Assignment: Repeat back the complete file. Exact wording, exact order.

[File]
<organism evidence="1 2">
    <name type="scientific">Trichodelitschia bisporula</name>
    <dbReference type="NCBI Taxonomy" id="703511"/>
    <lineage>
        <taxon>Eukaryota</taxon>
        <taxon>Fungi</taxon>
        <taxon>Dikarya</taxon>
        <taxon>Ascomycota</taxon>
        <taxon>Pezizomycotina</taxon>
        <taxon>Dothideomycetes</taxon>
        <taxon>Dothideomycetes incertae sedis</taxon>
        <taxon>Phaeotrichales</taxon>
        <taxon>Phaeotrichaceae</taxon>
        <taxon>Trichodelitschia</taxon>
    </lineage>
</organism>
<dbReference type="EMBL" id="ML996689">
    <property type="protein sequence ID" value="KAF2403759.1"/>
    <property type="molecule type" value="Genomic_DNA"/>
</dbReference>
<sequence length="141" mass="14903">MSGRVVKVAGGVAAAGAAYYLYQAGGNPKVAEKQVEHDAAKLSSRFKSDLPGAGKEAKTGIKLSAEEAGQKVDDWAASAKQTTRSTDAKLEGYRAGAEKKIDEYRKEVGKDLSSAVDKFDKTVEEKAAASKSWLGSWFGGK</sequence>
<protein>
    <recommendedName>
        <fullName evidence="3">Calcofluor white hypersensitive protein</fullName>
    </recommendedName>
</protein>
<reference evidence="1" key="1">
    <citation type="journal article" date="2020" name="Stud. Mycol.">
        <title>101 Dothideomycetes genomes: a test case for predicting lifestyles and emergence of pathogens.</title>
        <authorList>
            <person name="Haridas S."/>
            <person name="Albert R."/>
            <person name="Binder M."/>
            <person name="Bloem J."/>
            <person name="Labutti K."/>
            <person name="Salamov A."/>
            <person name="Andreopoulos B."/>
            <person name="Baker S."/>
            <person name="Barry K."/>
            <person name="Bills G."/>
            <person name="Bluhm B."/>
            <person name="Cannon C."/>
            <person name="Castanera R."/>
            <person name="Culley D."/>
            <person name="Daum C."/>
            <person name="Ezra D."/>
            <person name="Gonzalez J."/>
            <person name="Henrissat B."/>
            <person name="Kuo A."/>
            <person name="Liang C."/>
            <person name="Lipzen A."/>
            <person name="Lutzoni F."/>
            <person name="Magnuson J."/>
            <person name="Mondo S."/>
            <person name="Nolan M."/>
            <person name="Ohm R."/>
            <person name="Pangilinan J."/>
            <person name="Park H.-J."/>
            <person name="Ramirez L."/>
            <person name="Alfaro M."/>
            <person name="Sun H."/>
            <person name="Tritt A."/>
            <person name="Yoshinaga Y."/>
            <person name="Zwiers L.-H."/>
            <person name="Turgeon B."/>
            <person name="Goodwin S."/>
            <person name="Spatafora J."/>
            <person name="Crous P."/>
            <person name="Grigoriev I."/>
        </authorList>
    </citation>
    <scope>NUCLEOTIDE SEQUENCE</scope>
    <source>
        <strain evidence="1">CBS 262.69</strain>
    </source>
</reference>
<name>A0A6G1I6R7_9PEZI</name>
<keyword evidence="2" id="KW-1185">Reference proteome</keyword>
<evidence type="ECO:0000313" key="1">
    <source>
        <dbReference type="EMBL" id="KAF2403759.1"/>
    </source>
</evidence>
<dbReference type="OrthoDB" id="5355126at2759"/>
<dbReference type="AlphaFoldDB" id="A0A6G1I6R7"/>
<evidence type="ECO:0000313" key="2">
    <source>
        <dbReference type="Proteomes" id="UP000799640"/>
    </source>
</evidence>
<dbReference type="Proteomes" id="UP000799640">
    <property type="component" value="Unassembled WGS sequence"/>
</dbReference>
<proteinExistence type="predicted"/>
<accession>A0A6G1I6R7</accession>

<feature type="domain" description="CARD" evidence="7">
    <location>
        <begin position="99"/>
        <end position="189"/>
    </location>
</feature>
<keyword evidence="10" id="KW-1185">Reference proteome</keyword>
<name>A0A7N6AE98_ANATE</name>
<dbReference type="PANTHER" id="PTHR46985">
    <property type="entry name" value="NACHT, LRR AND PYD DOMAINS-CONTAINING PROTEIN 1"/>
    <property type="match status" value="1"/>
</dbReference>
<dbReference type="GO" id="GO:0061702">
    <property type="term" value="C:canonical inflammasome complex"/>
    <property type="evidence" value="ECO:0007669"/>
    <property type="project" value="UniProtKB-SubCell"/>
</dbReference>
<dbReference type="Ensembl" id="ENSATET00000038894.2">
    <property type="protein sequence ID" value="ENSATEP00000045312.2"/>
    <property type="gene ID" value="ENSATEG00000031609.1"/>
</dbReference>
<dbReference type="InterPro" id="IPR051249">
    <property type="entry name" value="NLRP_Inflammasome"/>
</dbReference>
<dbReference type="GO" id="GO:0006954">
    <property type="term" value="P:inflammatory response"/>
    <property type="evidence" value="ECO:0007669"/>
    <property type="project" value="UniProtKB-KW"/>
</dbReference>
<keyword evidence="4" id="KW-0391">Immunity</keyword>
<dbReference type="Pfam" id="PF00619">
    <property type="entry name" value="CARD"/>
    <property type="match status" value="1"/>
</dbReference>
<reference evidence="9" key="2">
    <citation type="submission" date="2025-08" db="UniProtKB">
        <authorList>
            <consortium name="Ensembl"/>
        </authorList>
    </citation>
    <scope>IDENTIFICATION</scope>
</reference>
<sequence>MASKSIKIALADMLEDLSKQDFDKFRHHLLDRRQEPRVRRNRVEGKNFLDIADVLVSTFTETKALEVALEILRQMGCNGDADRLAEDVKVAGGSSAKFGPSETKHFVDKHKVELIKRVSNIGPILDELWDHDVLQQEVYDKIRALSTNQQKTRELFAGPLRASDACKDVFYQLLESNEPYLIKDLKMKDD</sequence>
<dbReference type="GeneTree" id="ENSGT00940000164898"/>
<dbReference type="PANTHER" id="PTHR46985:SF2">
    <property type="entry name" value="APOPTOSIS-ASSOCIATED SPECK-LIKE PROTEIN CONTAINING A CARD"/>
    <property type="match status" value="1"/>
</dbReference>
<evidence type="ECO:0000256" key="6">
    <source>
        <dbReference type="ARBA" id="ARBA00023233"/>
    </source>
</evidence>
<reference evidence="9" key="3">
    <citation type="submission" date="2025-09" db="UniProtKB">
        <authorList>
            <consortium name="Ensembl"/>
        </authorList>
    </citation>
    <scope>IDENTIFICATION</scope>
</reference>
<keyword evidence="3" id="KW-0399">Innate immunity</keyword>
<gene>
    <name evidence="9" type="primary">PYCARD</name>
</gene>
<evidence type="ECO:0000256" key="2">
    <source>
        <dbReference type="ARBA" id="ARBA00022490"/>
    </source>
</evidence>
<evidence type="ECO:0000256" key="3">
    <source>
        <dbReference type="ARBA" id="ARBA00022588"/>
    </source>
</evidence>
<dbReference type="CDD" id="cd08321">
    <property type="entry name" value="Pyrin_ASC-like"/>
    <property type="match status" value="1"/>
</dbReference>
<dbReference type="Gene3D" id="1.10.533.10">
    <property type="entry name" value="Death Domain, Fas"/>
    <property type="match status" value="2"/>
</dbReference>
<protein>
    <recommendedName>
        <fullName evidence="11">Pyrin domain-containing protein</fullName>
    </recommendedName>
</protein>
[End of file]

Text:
<organism evidence="1 2">
    <name type="scientific">Trichodelitschia bisporula</name>
    <dbReference type="NCBI Taxonomy" id="703511"/>
    <lineage>
        <taxon>Eukaryota</taxon>
        <taxon>Fungi</taxon>
        <taxon>Dikarya</taxon>
        <taxon>Ascomycota</taxon>
        <taxon>Pezizomycotina</taxon>
        <taxon>Dothideomycetes</taxon>
        <taxon>Dothideomycetes incertae sedis</taxon>
        <taxon>Phaeotrichales</taxon>
        <taxon>Phaeotrichaceae</taxon>
        <taxon>Trichodelitschia</taxon>
    </lineage>
</organism>
<dbReference type="EMBL" id="ML996689">
    <property type="protein sequence ID" value="KAF2403759.1"/>
    <property type="molecule type" value="Genomic_DNA"/>
</dbReference>
<sequence length="141" mass="14903">MSGRVVKVAGGVAAAGAAYYLYQAGGNPKVAEKQVEHDAAKLSSRFKSDLPGAGKEAKTGIKLSAEEAGQKVDDWAASAKQTTRSTDAKLEGYRAGAEKKIDEYRKEVGKDLSSAVDKFDKTVEEKAAASKSWLGSWFGGK</sequence>
<protein>
    <recommendedName>
        <fullName evidence="3">Calcofluor white hypersensitive protein</fullName>
    </recommendedName>
</protein>
<reference evidence="1" key="1">
    <citation type="journal article" date="2020" name="Stud. Mycol.">
        <title>101 Dothideomycetes genomes: a test case for predicting lifestyles and emergence of pathogens.</title>
        <authorList>
            <person name="Haridas S."/>
            <person name="Albert R."/>
            <person name="Binder M."/>
            <person name="Bloem J."/>
            <person name="Labutti K."/>
            <person name="Salamov A."/>
            <person name="Andreopoulos B."/>
            <person name="Baker S."/>
            <person name="Barry K."/>
            <person name="Bills G."/>
            <person name="Bluhm B."/>
            <person name="Cannon C."/>
            <person name="Castanera R."/>
            <person name="Culley D."/>
            <person name="Daum C."/>
            <person name="Ezra D."/>
            <person name="Gonzalez J."/>
            <person name="Henrissat B."/>
            <person name="Kuo A."/>
            <person name="Liang C."/>
            <person name="Lipzen A."/>
            <person name="Lutzoni F."/>
            <person name="Magnuson J."/>
            <person name="Mondo S."/>
            <person name="Nolan M."/>
            <person name="Ohm R."/>
            <person name="Pangilinan J."/>
            <person name="Park H.-J."/>
            <person name="Ramirez L."/>
            <person name="Alfaro M."/>
            <person name="Sun H."/>
            <person name="Tritt A."/>
            <person name="Yoshinaga Y."/>
            <person name="Zwiers L.-H."/>
            <person name="Turgeon B."/>
            <person name="Goodwin S."/>
            <person name="Spatafora J."/>
            <person name="Crous P."/>
            <person name="Grigoriev I."/>
        </authorList>
    </citation>
    <scope>NUCLEOTIDE SEQUENCE</scope>
    <source>
        <strain evidence="1">CBS 262.69</strain>
    </source>
</reference>
<name>A0A6G1I6R7_9PEZI</name>
<keyword evidence="2" id="KW-1185">Reference proteome</keyword>
<evidence type="ECO:0000313" key="1">
    <source>
        <dbReference type="EMBL" id="KAF2403759.1"/>
    </source>
</evidence>
<dbReference type="OrthoDB" id="5355126at2759"/>
<dbReference type="AlphaFoldDB" id="A0A6G1I6R7"/>
<evidence type="ECO:0000313" key="2">
    <source>
        <dbReference type="Proteomes" id="UP000799640"/>
    </source>
</evidence>
<dbReference type="Proteomes" id="UP000799640">
    <property type="component" value="Unassembled WGS sequence"/>
</dbReference>
<proteinExistence type="predicted"/>
<accession>A0A6G1I6R7</accession>

<feature type="domain" description="CARD" evidence="7">
    <location>
        <begin position="99"/>
        <end position="189"/>
    </location>
</feature>
<keyword evidence="10" id="KW-1185">Reference proteome</keyword>
<name>A0A7N6AE98_ANATE</name>
<dbReference type="PANTHER" id="PTHR46985">
    <property type="entry name" value="NACHT, LRR AND PYD DOMAINS-CONTAINING PROTEIN 1"/>
    <property type="match status" value="1"/>
</dbReference>
<dbReference type="GO" id="GO:0061702">
    <property type="term" value="C:canonical inflammasome complex"/>
    <property type="evidence" value="ECO:0007669"/>
    <property type="project" value="UniProtKB-SubCell"/>
</dbReference>
<dbReference type="Ensembl" id="ENSATET00000038894.2">
    <property type="protein sequence ID" value="ENSATEP00000045312.2"/>
    <property type="gene ID" value="ENSATEG00000031609.1"/>
</dbReference>
<dbReference type="InterPro" id="IPR051249">
    <property type="entry name" value="NLRP_Inflammasome"/>
</dbReference>
<dbReference type="GO" id="GO:0006954">
    <property type="term" value="P:inflammatory response"/>
    <property type="evidence" value="ECO:0007669"/>
    <property type="project" value="UniProtKB-KW"/>
</dbReference>
<keyword evidence="4" id="KW-0391">Immunity</keyword>
<dbReference type="Pfam" id="PF00619">
    <property type="entry name" value="CARD"/>
    <property type="match status" value="1"/>
</dbReference>
<reference evidence="9" key="2">
    <citation type="submission" date="2025-08" db="UniProtKB">
        <authorList>
            <consortium name="Ensembl"/>
        </authorList>
    </citation>
    <scope>IDENTIFICATION</scope>
</reference>
<sequence>MASKSIKIALADMLEDLSKQDFDKFRHHLLDRRQEPRVRRNRVEGKNFLDIADVLVSTFTETKALEVALEILRQMGCNGDADRLAEDVKVAGGSSAKFGPSETKHFVDKHKVELIKRVSNIGPILDELWDHDVLQQEVYDKIRALSTNQQKTRELFAGPLRASDACKDVFYQLLESNEPYLIKDLKMKDD</sequence>
<dbReference type="GeneTree" id="ENSGT00940000164898"/>
<dbReference type="PANTHER" id="PTHR46985:SF2">
    <property type="entry name" value="APOPTOSIS-ASSOCIATED SPECK-LIKE PROTEIN CONTAINING A CARD"/>
    <property type="match status" value="1"/>
</dbReference>
<evidence type="ECO:0000256" key="6">
    <source>
        <dbReference type="ARBA" id="ARBA00023233"/>
    </source>
</evidence>
<reference evidence="9" key="3">
    <citation type="submission" date="2025-09" db="UniProtKB">
        <authorList>
            <consortium name="Ensembl"/>
        </authorList>
    </citation>
    <scope>IDENTIFICATION</scope>
</reference>
<keyword evidence="3" id="KW-0399">Innate immunity</keyword>
<gene>
    <name evidence="9" type="primary">PYCARD</name>
</gene>
<evidence type="ECO:0000256" key="2">
    <source>
        <dbReference type="ARBA" id="ARBA00022490"/>
    </source>
</evidence>
<evidence type="ECO:0000256" key="3">
    <source>
        <dbReference type="ARBA" id="ARBA00022588"/>
    </source>
</evidence>
<dbReference type="CDD" id="cd08321">
    <property type="entry name" value="Pyrin_ASC-like"/>
    <property type="match status" value="1"/>
</dbReference>
<dbReference type="Gene3D" id="1.10.533.10">
    <property type="entry name" value="Death Domain, Fas"/>
    <property type="match status" value="2"/>
</dbReference>
<protein>
    <recommendedName>
        <fullName evidence="11">Pyrin domain-containing protein</fullName>
    </recommendedName>
</protein>